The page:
Our analysis indicated that participants who were asked not to consume alcohol drank significantly fewer units during the trial compared to baseline, but that there was no significant difference in alcohol consumption for participants who wore an alcohol monitor and were asked to continue drinking as normal. This suggests that simply having one’s alcohol consumption continuously monitored was not enough to change behaviour; some form of instruction recommending a change was necessary to reduce alcohol intake. Among those who were instructed not to drink, there was no significant difference in self-reported units of alcohol consumption between anklet wearers and non-wearers. However, a significantly greater proportion of participants without an anklet violated study instructions and drank alcohol during the trial than those with an anklet, confirming our experimental hypothesis. This difference is likely to be conservative, because whilst transdermal alcohol analysis confirmed that only one anklet-wearer had consumed alcohol, analysis of the non-wearers’ drinking behaviour necessarily relied upon their self-report data.
The results of this pilot study suggest that wearing a continuous alcohol monitor can support individuals who are trying not to consume alcohol. Three possible ways in which the anklets could be effective emerged from analysis of participant diaries and focus groups. The anklets may act as a reminder of the wearer’s commitment to sobriety, the participant may feel under surveillance and thus unable to consume alcohol clandestinely, and some participants reported actively using the anklet as a tool to resist social pressure to drink.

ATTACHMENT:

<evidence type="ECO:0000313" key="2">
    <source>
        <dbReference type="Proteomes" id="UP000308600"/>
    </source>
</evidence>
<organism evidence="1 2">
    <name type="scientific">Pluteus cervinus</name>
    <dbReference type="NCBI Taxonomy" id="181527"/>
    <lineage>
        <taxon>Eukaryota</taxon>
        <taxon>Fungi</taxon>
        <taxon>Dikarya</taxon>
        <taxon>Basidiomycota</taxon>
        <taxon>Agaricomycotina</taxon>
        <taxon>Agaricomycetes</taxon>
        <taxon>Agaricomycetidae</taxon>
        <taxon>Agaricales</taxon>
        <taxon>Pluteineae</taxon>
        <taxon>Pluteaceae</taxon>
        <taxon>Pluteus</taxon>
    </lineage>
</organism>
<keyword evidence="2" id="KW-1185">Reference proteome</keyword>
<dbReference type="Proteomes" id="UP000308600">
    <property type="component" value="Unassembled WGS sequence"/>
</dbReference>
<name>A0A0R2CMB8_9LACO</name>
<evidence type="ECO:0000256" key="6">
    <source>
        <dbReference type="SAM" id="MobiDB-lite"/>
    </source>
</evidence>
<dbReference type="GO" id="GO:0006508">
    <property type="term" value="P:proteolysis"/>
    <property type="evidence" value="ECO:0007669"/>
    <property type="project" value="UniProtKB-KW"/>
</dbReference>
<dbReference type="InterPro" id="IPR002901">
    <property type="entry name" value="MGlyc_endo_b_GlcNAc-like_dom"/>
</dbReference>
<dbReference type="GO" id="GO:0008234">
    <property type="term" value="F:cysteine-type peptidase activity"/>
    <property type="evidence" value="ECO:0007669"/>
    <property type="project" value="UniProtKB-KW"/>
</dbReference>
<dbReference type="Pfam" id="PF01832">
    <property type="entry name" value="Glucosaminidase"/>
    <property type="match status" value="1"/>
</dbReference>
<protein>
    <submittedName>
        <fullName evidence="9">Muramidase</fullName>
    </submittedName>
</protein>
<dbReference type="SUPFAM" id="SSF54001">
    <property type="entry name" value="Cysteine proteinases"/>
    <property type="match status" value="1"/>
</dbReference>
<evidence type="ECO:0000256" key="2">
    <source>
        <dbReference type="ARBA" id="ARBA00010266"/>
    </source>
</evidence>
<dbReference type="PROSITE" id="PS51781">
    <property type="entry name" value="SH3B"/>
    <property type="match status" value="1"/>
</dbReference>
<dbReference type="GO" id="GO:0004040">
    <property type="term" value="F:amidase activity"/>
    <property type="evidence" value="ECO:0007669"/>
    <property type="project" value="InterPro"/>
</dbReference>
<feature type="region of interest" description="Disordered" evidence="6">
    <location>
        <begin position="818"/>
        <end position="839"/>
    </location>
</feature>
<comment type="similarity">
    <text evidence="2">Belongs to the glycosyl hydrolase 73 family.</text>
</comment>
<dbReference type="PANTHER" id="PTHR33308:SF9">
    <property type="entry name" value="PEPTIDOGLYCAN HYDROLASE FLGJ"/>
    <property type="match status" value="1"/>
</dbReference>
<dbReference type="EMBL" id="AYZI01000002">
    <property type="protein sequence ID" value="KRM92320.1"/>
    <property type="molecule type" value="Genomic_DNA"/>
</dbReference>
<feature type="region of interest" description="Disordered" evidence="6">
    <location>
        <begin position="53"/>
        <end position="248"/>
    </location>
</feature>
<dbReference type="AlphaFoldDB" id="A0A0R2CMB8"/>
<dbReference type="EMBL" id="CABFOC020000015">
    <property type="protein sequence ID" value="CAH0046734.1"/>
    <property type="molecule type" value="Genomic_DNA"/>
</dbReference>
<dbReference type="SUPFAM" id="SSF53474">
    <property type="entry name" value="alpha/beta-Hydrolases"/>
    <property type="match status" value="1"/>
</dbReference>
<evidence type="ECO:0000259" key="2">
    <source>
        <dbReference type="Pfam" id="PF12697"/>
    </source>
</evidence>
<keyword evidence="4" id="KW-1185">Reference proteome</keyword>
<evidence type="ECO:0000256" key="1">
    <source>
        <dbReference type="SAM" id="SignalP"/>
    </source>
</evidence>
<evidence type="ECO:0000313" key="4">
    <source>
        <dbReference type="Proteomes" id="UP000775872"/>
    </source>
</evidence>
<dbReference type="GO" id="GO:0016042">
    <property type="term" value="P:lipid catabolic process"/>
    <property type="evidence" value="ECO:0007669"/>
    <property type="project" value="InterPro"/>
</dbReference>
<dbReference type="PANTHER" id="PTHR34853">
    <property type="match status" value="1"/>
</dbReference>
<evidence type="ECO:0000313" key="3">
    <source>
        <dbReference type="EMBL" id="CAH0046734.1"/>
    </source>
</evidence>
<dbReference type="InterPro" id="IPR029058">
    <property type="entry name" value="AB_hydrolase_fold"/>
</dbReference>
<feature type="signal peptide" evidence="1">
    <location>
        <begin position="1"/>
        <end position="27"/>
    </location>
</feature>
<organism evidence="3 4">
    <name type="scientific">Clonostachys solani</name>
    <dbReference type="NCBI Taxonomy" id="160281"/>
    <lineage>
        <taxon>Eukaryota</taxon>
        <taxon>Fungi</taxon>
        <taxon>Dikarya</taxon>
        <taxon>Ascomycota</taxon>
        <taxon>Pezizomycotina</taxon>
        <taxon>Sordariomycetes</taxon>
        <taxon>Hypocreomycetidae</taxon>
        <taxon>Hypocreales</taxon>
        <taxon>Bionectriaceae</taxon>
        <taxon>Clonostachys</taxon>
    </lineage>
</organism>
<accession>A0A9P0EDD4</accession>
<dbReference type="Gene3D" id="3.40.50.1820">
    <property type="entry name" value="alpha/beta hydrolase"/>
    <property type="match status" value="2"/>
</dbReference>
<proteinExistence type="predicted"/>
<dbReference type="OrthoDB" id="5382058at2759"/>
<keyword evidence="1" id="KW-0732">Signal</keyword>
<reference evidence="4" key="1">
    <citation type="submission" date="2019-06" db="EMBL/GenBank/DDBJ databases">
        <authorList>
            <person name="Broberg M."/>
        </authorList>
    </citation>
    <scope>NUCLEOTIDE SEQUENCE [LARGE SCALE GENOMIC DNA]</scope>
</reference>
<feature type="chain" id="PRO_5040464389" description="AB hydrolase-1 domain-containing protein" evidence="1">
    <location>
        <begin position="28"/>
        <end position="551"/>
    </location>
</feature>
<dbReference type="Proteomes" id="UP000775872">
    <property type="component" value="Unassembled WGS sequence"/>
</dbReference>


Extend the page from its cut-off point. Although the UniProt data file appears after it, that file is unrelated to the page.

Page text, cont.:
Although the pilot study yielded some interesting findings, these must be treated with caution due to several limitations. First, our sample size was limited due to the cost of monitoring the anklets and compensating participants for their substantial time commitment. However, the trends within the quantitative data were clear and seemed to be validated by analysis of the qualitative work. Second, our sample comprised individuals who would not necessarily be deemed ‘heavy’ drinkers, and thus abstaining from alcohol for 14 days was unlikely to have been a great challenge. This was partly a result of the necessary exclusion of participants with AUDIT scores ≥20 on ethical grounds. As a consequence, few of our participants reported difficulty in remaining sober due to an internal desire for alcohol. Rather, they cited social expectations of alcohol consumption as the biggest threat to their sobriety, and an area in which display of their anklet was useful. Such strategic use of the device may differ in a heavier drinking or dependent population. Nonetheless, all of the participants had AUDIT scores greater than zero, and the mean AUDIT score for participants who completed the study equalled the criterion for hazardous drinking behaviour . Moreover, anecdotally several participants revealed that they had not experienced a 14-day period without consuming alcohol for several years.